Medical and Clinical Laboratory Technicians

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About the Job

Perform routine medical laboratory tests for the diagnosis, treatment, and prevention of disease. May work under the supervision of a medical technologist.

It is also Called

  • Biotechnician
  • Blood and Plasma Laboratory Assistant
  • Blood Bank Laboratory Technician
  • Blood or Blood Bank Technician
  • Blood Typer
  • Catheterization Laboratory Technician
  • Certified Clinical Laboratory Technician
  • Certified Dialysis Technician
  • Clinical Laboratory Assistant (Clinical Lab Assistant)
  • Clinical Laboratory Scientist
View All

What They Do

  • Conduct blood tests for transfusion purposes and perform blood counts.
  • Conduct chemical analyses of body fluids, such as blood or urine, using microscope or automatic analyzer to detect abnormalities or diseases and enter findings into computer.
  • Analyze the results of tests or experiments to ensure conformity to specifications, using special mechanical or electrical devices.
  • Inoculate fertilized eggs, broths, or other bacteriological media with organisms.
  • Set up, maintain, calibrate, clean, and test sterility of medical laboratory equipment.
  • Obtain specimens, cultivating, isolating, and identifying microorganisms for analysis.
  • Prepare standard volumetric solutions or reagents to be combined with samples, following standardized formulas or experimental procedures.
  • Examine cells stained with dye to locate abnormalities.
  • Consult with a pathologist to determine a final diagnosis when abnormal cells are found.
  • Cut, stain, and mount tissue samples for examination by pathologists.

Interests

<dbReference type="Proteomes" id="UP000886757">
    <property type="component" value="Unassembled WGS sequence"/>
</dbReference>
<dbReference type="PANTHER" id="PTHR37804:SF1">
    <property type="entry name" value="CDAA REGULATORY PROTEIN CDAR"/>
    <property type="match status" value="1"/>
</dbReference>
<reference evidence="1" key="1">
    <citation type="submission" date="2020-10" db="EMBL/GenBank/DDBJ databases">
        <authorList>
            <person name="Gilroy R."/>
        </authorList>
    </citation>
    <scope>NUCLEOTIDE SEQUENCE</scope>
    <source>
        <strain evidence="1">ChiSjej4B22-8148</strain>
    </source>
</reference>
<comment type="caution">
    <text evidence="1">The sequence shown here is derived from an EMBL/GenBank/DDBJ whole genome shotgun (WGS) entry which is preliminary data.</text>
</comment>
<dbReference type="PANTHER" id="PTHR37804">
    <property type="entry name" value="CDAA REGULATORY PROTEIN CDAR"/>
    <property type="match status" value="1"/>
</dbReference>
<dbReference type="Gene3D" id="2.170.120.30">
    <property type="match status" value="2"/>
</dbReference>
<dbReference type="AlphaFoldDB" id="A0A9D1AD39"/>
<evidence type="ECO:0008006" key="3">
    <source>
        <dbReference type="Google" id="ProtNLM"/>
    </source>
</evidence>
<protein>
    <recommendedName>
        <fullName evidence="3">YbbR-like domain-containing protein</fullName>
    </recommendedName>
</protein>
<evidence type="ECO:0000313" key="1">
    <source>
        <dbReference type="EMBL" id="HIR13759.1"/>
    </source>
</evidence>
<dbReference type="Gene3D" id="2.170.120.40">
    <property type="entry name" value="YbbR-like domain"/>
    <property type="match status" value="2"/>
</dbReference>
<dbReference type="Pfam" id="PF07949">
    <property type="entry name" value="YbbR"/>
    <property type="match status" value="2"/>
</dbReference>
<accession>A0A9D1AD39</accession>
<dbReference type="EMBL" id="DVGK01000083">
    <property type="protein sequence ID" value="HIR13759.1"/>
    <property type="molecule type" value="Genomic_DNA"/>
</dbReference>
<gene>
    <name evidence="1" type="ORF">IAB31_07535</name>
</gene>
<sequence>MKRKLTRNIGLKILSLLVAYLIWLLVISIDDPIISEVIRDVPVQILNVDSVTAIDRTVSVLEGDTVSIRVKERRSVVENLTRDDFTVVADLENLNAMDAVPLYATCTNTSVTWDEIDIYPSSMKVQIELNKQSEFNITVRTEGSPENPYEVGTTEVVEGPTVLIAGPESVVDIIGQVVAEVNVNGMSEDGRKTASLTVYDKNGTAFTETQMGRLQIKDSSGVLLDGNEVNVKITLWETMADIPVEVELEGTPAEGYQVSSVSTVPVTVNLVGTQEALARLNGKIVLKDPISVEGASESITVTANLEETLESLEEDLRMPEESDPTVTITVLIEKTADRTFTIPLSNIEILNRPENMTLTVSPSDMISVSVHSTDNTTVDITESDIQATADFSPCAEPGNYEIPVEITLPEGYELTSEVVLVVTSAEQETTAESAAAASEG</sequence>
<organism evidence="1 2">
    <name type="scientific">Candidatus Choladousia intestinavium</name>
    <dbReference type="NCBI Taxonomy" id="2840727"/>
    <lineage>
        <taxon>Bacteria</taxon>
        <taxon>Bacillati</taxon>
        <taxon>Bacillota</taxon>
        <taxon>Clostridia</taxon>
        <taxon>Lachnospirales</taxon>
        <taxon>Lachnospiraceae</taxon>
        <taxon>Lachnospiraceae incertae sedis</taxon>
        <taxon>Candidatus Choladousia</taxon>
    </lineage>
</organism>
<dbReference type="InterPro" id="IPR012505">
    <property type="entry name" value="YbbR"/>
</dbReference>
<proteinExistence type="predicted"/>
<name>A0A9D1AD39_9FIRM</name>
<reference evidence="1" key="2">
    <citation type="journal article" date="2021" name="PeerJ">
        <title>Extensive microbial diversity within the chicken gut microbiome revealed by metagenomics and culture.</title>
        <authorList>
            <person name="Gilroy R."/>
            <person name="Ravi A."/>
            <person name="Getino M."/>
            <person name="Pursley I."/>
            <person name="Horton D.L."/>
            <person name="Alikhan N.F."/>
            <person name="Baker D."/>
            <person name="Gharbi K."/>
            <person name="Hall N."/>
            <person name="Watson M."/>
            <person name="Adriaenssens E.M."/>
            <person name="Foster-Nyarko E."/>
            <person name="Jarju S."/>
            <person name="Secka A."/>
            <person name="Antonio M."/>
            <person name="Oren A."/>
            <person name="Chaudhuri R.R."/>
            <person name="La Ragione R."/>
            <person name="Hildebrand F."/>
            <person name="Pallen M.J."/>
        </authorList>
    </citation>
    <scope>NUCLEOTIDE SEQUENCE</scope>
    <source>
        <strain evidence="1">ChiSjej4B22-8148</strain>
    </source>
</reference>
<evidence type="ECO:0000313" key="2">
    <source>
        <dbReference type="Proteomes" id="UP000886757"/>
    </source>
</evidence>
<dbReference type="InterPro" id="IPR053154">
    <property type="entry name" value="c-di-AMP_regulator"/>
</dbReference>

People who work in this occupation generally have the interest code: RIC.

This means people who work in this occupation generally have Realistic interests, but also prefer Investigative and Conventional environments.

Work Values

People who work in this occupation generally prize Support, but also value Relationships and Independence in their jobs.

Things They Need to Know

  • Chemistry - Knowledge of the chemical composition, structure, and properties of substances and of the chemical processes and transformations that they undergo. This includes uses of chemicals and their interactions, danger signs, production techniques, and disposal methods.
  • Biology - Knowledge of plant and animal organisms, their tissues, cells, functions, interdependencies, and interactions with each other and the environment.
  • English Language - Knowledge of the structure and content of the English language including the meaning and spelling of words, rules of composition, and grammar.
  • Mathematics - Knowledge of arithmetic, algebra, geometry, calculus, statistics, and their applications.
  • Customer and Personal Service - Knowledge of principles and processes for providing customer and personal services. This includes customer needs assessment, meeting quality standards for services, and evaluation of customer satisfaction.

Things They Need to Be Able to Do

  • Active Listening - Giving full attention to what other people are saying, taking time to understand the points being made, asking questions as appropriate, and not interrupting at inappropriate times.
  • Reading Comprehension - Understanding written sentences and paragraphs in work related documents.
  • Critical Thinking - Using logic and reasoning to identify the strengths and weaknesses of alternative solutions, conclusions or approaches to problems.
  • Speaking - Talking to others to convey information effectively.
  • Science - Using scientific rules and methods to solve problems.
  • Writing - Communicating effectively in writing as appropriate for the needs of the audience.
  • Monitoring - Monitoring/Assessing performance of yourself, other individuals, or organizations to make improvements or take corrective action.

Education Required

Most occupations in this zone require training in vocational schools, related on-the-job experience, or an associate's degree.

Wages

In 2016, the average annual wage in Ohio was $43,470 with most people making between $29,040 and $60,870

Outlook

1.36%
avg. annual growth

During 2014, this occupation employed approximately 6,180 people in Ohio. It is projected that there will be 7,020 employed in 2024.

This occupation will have about 84 openings due to growth and about 146 replacement openings for approximately 230 total annual openings.

Work Keys

This occupation requires a Gold certificate

Skill Level
Observation5
Reading for Information5
Applied Mathematics5
Locating Information5
Listening4
Teamwork4
Applied Technology3
Writing3